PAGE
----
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Will EA’s Medal of Honor Score Big Again?

When Electronic Arts announced its reboot of its “Medal of Honor” franchise would be set in modern-day Afghanistan, it probably didn’t expect to come under this much fire.

Game industry detractors have skewered the company for its initial decision to make the Taliban playable in the game’s multiplayer portion. And analysts (along with investors) worried that the game’s release date put it squarely between two of the year’s biggest titles, which could have a dramatically negative impact on sales. Now, the game’s fate is in the hands of gamers.

Medal of Honor: Taliban
Source: Electronic Arts
Medal of Honor: Taliban

“Medal of Honor” hit stores at 12:01am Tuesday – and while it’s probably not the most important game of the year for EA , it’s one of the most closely watched.

“The thing that’s most important for them is they’re going to be compared to Activision - and I think it’s important for them to offer strong competition to ‘Call of Duty’,” says Billy Pidgeon, senior analyst of M2 Research.

The “Call of Duty” franchise is the biggest threat to “Medal of Honor” – and it has a lot of analysts worried. Last year’s installment – “Modern Warfare 2” – set launch records for the entire entertainment industry, with sales of $550 million in the first five days. Pre-orders for this year’s game – subtitled “Black Ops” - are tracking ahead of that title, indicating another blockbuster is in the works.

Worse still, Microsoft’s launch of “Halo: Reach” could siphon customers as well. With the game posting $200 million in sales on its first day and offering a rich multiplayer component, analysts worry it could hold gamers’ attentions – and distract them from buying anything until “Call of Duty” hits.

But a new study from Lazard Capital Markets shows those concerns could be off base. The firm surveyed consumers and found a surprising 17 percent of respondents planned to buy “Medal of Honor” – just 8 percent below “Call of Duty’s” strong showing.

“’Call of Duty’ [is] still a juggernaut, but ‘Medal of Honor’ [is] gaining traction,” wrote analyst Colin Sebastian.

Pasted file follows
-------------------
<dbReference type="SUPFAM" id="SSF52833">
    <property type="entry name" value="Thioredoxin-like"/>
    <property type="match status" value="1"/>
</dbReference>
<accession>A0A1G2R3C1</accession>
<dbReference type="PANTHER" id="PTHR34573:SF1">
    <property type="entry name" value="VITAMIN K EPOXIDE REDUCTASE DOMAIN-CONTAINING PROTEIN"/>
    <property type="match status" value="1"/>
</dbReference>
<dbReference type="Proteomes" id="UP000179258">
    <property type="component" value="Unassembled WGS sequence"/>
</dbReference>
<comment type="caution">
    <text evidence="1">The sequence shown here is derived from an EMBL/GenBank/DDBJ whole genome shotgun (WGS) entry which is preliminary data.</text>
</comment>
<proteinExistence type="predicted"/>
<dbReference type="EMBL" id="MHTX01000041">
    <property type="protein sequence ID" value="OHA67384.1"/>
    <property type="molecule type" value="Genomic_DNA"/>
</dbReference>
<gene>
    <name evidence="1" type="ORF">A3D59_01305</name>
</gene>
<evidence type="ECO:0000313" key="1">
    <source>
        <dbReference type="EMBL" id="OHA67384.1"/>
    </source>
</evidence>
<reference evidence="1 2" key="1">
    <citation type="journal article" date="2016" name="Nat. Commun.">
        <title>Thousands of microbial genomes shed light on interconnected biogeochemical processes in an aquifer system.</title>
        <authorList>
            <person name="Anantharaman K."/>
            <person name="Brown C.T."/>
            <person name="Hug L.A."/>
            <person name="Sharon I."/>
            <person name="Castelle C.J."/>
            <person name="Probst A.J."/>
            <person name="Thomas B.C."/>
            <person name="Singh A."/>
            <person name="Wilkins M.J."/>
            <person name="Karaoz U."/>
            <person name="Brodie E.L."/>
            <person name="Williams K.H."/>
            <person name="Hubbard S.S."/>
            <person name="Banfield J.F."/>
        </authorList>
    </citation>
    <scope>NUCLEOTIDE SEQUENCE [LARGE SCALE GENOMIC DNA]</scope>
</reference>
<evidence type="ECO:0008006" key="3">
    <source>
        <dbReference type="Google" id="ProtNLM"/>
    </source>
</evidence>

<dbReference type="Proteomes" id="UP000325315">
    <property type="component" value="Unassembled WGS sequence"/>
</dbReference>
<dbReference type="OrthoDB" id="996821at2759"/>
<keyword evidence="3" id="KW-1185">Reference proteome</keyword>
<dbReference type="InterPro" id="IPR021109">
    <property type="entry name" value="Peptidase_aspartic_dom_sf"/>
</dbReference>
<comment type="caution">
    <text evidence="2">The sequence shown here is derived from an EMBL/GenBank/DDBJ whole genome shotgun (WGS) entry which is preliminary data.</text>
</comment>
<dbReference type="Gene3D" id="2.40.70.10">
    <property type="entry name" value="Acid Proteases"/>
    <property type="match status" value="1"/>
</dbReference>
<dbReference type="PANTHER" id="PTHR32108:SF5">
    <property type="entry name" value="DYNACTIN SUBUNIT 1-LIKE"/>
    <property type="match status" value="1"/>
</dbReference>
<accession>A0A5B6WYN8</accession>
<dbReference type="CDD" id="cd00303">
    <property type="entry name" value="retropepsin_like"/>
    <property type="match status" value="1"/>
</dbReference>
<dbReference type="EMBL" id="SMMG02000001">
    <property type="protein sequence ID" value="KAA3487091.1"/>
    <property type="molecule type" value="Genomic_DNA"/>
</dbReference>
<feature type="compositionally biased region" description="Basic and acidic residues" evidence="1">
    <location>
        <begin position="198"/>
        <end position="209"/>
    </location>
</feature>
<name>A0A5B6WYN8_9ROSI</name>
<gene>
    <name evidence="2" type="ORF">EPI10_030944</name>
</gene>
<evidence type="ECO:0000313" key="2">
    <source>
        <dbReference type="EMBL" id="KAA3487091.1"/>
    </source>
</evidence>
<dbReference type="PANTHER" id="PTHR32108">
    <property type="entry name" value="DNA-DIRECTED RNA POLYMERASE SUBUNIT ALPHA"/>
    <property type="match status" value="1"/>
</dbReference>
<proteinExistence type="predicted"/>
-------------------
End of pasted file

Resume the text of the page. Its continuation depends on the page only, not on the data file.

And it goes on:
That’s obviously good news for EA, but it could be beneficial for Sony as well. While “Medal of Honor” is being released on all major platforms, EA has loosely aligned itself with the PlayStation 3 as it markets the game. (Activision, meanwhile, has closer ties to the Xbox 360.)

Sony’s PlayStation Network has struggled to catch up with Xbox Live’s online user base this generation. If “Medal of Honor” proves to be a major hit, that would give it a much-needed boost.

“This could be very important for Sony, because Sony needs to win market share from Microsoft as far as online game play is concerned,” says Pidgeon. “They’re starting to pick up on the console sales, but it’s also important for them to get core gamers to play online on the PlayStation Network.”

The original Medal of Honor, which was released in 1999, cleared the path for other World War II shooter games. With a story created by legendary director Steven Spielberg, it set new standards of realism in video games and was an overwhelming success.

As the years passed, though, a series of less impressive sequels and similar games from other publishers led to consumer fatigue—and dwindling sales.

The reboot, which comes after a three year hiatus for the game, has sparked enough interest among consumers to boost pre-sales to the highest in the franchise’s history. Those sales won’t be coming from military bases, though.

Despite EA’s decision to reverse course and not allow players to play as the Taliban in the game’s multiplayer mode, the Army & Air Force Exchange Service, the purchasing agent for military, opted to stick by its decision not to allow on-base retailers sell the title.

Soldiers will, however, be able to pick up a copy of “Call of Duty: Black Ops”.